Jairo Hernandez and Michelle Singletary work at Laundry Locker -- a dry cleaning and laundry business in San Francisco. Their employer is a private, for-profit business, but their salaries are paid by the federal government.
"I'm working every day for 40 hours a week. I get my paychecks on time. I'm able to support my daughter without no help, no problem," says Singletary.
Michelle had been a stylist for Levis, but she was laid off.
"It was very, very hard, I was out of work for like five months," says Singletary.
Then she found a San Francisco program called "Jobs Now" -- run by the city with help from Washington.
"Right now we have over 1,200 people placed in jobs. If they work through the end of September next year, that will pump over $30 million into the local economy," says Trent Rhorer with the San Francisco Human Services Agency.
It works like this: The federal stimulus bill set aside $5 billion to subsidize jobs for needy families. California gets $1.8 billion of that to dole out to counties which can use the money to get unemployed people into jobs.
San Francisco was one of the first to get the program off and running.
"We've been averaging about 100 job placements a week," says Rhorer.
The program is targeted at people who are either unemployed or part-time workers with a low income, and you must be a parent, with a child under 18 years old.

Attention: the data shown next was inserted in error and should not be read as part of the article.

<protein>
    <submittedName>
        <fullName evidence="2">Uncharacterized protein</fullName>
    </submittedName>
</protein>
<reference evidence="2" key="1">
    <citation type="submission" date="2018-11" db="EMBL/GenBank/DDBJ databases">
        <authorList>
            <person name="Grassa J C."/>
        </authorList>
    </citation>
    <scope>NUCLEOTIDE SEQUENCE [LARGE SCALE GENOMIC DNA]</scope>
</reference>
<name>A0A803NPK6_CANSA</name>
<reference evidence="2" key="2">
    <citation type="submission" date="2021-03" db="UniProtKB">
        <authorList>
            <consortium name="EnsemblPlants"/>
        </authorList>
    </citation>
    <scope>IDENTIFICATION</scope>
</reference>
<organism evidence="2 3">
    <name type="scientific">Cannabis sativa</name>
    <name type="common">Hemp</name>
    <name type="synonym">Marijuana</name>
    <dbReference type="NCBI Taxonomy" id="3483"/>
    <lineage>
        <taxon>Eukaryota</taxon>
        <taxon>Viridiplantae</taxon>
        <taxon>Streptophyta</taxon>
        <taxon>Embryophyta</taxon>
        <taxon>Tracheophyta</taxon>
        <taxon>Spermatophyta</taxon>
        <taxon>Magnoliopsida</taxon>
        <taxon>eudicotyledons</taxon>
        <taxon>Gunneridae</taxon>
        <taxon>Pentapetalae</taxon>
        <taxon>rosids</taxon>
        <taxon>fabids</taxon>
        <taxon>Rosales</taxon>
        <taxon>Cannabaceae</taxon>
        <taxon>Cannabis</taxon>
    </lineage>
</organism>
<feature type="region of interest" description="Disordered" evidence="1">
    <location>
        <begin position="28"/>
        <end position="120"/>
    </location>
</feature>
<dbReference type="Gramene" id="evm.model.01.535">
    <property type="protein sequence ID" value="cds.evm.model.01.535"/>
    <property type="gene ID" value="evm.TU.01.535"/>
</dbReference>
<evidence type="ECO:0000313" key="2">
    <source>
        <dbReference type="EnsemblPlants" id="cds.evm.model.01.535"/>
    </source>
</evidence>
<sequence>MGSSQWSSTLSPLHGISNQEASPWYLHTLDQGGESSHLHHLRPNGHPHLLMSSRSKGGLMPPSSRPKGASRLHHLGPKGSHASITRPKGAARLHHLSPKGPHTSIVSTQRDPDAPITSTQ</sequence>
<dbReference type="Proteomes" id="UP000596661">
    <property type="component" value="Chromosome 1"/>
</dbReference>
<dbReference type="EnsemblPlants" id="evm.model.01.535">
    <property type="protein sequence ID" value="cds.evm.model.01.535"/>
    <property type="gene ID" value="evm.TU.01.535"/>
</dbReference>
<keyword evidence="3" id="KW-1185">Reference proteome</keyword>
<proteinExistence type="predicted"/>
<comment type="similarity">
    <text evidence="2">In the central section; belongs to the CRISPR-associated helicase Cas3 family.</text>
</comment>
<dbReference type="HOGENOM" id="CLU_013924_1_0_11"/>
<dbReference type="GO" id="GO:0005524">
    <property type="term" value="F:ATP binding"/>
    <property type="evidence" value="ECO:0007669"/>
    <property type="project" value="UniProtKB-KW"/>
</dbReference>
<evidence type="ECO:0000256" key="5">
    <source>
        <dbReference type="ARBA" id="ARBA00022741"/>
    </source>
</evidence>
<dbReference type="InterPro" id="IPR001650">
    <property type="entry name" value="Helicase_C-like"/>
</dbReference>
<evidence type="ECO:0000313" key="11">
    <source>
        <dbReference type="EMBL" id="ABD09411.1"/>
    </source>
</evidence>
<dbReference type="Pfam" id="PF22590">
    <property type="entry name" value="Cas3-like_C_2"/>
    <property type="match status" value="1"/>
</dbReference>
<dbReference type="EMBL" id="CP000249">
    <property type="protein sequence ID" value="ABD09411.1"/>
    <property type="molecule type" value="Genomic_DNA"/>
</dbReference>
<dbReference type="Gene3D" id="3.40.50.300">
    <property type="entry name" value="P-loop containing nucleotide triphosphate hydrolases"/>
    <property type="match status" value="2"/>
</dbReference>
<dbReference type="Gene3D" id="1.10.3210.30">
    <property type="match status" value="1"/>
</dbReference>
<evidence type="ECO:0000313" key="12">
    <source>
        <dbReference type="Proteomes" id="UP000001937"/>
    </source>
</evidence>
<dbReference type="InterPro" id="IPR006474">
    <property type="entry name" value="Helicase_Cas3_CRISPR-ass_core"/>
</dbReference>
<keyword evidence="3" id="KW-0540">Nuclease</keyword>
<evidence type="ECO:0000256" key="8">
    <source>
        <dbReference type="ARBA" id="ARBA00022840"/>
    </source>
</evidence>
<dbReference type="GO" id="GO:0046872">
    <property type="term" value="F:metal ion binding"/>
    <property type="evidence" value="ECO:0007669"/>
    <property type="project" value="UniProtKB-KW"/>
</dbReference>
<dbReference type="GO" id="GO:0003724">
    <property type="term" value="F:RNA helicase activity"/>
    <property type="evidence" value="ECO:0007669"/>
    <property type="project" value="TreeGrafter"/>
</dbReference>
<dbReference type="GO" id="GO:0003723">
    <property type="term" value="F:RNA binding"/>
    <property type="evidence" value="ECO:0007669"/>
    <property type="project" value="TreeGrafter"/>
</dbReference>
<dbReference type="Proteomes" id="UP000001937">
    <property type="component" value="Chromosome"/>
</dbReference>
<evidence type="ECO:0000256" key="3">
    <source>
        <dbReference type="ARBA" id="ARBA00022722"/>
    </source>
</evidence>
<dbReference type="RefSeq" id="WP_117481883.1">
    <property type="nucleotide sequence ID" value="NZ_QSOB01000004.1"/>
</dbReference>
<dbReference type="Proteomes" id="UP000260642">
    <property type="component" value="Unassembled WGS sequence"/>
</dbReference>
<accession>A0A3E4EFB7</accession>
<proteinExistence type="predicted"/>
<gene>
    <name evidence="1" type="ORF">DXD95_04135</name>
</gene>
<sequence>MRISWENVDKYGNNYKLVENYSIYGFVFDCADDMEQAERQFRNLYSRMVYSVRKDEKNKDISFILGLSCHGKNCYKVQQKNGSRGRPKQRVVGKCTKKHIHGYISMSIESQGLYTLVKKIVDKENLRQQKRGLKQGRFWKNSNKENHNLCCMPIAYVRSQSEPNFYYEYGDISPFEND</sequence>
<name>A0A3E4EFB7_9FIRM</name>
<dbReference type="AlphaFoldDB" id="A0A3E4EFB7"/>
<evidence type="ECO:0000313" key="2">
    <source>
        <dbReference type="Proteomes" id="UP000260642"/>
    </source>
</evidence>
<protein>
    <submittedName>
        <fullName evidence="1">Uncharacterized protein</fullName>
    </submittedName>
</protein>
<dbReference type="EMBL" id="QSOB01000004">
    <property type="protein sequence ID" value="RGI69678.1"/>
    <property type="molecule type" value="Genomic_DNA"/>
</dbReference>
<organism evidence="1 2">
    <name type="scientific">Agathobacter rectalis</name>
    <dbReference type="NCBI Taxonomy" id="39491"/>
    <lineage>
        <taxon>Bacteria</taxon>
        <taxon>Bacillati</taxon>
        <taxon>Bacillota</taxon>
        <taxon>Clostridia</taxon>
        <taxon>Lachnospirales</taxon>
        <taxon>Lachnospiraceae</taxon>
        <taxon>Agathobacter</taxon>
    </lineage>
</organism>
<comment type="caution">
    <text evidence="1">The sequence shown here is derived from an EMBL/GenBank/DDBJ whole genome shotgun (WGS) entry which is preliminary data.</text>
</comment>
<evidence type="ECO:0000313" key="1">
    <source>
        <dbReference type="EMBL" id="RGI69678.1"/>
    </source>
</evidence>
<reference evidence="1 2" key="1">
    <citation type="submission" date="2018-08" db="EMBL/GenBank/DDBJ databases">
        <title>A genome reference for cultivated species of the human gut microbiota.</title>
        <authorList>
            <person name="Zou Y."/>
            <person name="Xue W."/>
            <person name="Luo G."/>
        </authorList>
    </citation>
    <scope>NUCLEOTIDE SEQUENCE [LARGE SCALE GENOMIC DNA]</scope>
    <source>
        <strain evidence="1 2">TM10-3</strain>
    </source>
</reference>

"I have four children, so it's definitely imperative that I have a job right now," says Tasha Spencer.
Spencer is a single mother now working as a public service aid for San Francisco's Human Services Department. Her salary is paid by the Jobs Now program.
"It's a lifesaver. I would not be working if I did not have this job," says Spencer.
The extra workers are a big help to local governments strapped for cash, but the place officials hope the program will grow most is in the private sector.
Arik Levy owns Laundry Locker and he just spent a lot of money on a new high tech building when the recession hit. He had to scale back the number of employees, but now he can add people because the government is paying their wages through next September.
"Now we've got these excess resources, we're bringing on more business and that's helping our bottom line right now, and will absolutely help us keep these employees on fulltime later," says Levy.
San Francisco is looking for more businesses who want to hire employees at government expense.
"Many of the employers who are participating have come back to us and said, you know without this program, I may have had to close," says Rhorer.
In addition to San Francisco, other Bay Area counties are also launching subsidized job programs. For example, Santa Clara has already put more than 500 people to work, Alameda County has placed about 50 in jobs and is launching a public outreach program to get more businesses involved. Santa Cruz has found jobs for 20 so far. Napa County has placed three. The San Mateo, Contra Costa, Sonoma, and Marin counties will have programs up and running in the next few weeks. Solano County, however, is still a few months away from starting up.
The job programs all have different names and slightly different rules. To find out what your county is doing you can click here or on the link above.
Also, San Francisco Mayor Gavin Newsom is lobbying Washington to expand program past next September and include unemployed people with no children.
This story was written and produced by Jennifer Olney.